There were 125 prearranged targets inside North Korea and the DMZ for which we had to recalculate firing data four times per day. Weather has great effect on artillery ballistics, and four times per day a "metro" section, not part of our unit, flew weather balloons that collected weather data and radioed it back to the ground. These data were converted into a very lengthy numeric voice message which was radioed to us. Receiving metro messages was very exacting and time consuming. Fortunately, 4P1's bunker had an electronic artillery computer called the Field Artillery Digital Automatic Computer (FADAC, of course, pronounced fay-dack), but only my FDC sergeant, Sgt. Gosinski, and I had been trained on it. Without it we could not possibly have manually recalculated data for 125 targets four times per day. Sometimes, we got the weather data on punch-hole tape, which FADAC could read.
The permissible response time for fire missions was very short. The guns were laid on a target inside the DMZ, which we could have shot within seconds of receiving the radio call for fire. To keep us on our toes, the division had a practice mission called, "speedball do not load." At any time of day or night, no matter the weather, a division-staff officer could direct an FO to radio a call for fire to us - but obviously not to be shot. The stopwatch was ticking, and excuses were not accepted!
A breath away from war
To distinguish these missions from real missions, the call for fire was slightly changed. The FO would call us and say, "adjust fire, speedball do not load, over." That way we knew it was a practice mission. As I recall, though, we only had three minutes to report ready to fire, except that we did not actually load a round into the howitzer.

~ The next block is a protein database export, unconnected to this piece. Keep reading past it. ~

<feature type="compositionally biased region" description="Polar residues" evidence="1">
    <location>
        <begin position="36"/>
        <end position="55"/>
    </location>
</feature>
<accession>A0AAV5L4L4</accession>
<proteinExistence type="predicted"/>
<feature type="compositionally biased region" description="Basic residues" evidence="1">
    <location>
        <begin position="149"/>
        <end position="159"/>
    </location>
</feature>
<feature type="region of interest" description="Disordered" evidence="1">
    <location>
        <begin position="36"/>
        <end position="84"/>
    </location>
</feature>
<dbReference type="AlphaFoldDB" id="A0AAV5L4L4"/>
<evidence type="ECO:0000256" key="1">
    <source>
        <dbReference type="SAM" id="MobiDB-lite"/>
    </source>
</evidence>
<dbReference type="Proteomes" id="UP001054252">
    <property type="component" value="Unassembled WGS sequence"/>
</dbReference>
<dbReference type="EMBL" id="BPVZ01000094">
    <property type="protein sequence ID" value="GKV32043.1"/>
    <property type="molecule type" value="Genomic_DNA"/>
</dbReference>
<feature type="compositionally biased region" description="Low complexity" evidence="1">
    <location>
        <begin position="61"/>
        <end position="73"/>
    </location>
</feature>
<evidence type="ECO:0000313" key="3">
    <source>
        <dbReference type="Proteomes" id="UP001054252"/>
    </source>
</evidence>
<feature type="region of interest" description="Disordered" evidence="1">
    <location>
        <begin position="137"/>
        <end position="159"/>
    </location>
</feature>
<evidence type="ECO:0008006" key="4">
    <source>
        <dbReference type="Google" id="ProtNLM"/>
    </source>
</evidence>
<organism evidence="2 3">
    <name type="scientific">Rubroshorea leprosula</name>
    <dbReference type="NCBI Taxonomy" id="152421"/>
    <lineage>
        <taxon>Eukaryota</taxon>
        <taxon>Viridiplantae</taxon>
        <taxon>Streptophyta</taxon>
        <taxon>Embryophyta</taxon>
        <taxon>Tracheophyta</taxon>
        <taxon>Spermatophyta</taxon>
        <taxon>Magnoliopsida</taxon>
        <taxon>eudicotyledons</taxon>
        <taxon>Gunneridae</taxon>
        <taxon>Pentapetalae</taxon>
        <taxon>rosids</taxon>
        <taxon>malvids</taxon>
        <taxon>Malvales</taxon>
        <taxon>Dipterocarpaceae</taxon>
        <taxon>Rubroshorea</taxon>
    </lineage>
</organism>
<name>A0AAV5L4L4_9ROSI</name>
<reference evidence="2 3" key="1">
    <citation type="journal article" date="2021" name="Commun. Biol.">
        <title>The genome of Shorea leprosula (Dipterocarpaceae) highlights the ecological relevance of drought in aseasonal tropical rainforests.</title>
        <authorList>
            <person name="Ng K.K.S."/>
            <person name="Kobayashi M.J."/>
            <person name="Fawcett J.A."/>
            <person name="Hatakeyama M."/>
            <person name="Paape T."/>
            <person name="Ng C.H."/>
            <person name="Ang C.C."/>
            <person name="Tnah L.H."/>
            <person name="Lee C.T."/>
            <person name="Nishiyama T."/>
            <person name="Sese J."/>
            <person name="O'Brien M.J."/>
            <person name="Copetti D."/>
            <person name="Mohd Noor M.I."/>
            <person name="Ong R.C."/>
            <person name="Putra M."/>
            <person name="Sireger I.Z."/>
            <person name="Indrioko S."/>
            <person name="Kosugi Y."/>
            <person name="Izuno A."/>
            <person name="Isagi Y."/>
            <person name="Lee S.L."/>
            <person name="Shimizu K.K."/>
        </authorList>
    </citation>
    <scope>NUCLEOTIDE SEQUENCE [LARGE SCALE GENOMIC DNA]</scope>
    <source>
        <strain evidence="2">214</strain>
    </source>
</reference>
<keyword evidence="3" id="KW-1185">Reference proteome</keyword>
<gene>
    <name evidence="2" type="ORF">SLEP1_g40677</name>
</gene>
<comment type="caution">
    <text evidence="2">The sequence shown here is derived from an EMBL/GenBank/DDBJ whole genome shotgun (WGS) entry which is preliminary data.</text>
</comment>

We'd flip a light switch by the radio that started a siren above the bunker. Across the fire base, every cannon crewman and battery NCOs sprinted to their guns if they weren't already there. Meantime, the FO completed the target information, we computed the firing data and read it on the field phone to the guns.
After just a few days we in the FDC could tell right away when the FO had a SDNL mission because of the stress in his voice.
So one afternoon the radio comes to life and I could tell it was a SDNL mission. But instead of saying, "Adjust fire, speedball do not load, over," he said, "Fire for effect, at my command, over." That was a real call for fire. I hit the siren.
There had been a breach of the MDL by a platoon of 40-50 North Korean troops. They had crossed to our side of the DMZ. On the division radio network I heard the
infantry military police on patrol inside the DMZ being ordered to set up an ambush and kill them. Capt. Brophy was off site in his jeep. I called him on the radio and gave him a code phrase to return immediately.
We quickly computed firing data. I directed the mission be fired with three rounds of high-explosive per gun, using impact-detonating fuzes instead of air burst fuzes. Sgt. Gosinski sent the firing data to the guns. Some gun chiefs were a little confused about whether this mission was practice or real - the ones who were Vietnam vets weren't confused! I briefed the XO by field phone and he got the gun chiefs straightened out. Each crew loaded a high-explosive round and placed two more, ready to fire, in the ready rack. Things were very tense. The battery commander came in and I briefed him, then he went to the gun line.
I don't know how long we stayed ready to fire, probably 20 minutes. Then the FO called. My FDC soldiers were wide eyed when they heard him. I probably was, too! We knew that 4P1 could get hit by more than 600 North Korean artillery rounds within 10 minutes. We would have been atomized in such a barrage.
"End of mission," said the FO.
The enemy had crossed back over the line before they reached the ambush. So they lived to see another day, and so did we.
Tuesday, January 14, 2003
Originally posted at donaldsensing.com on Jan. 14, 2003.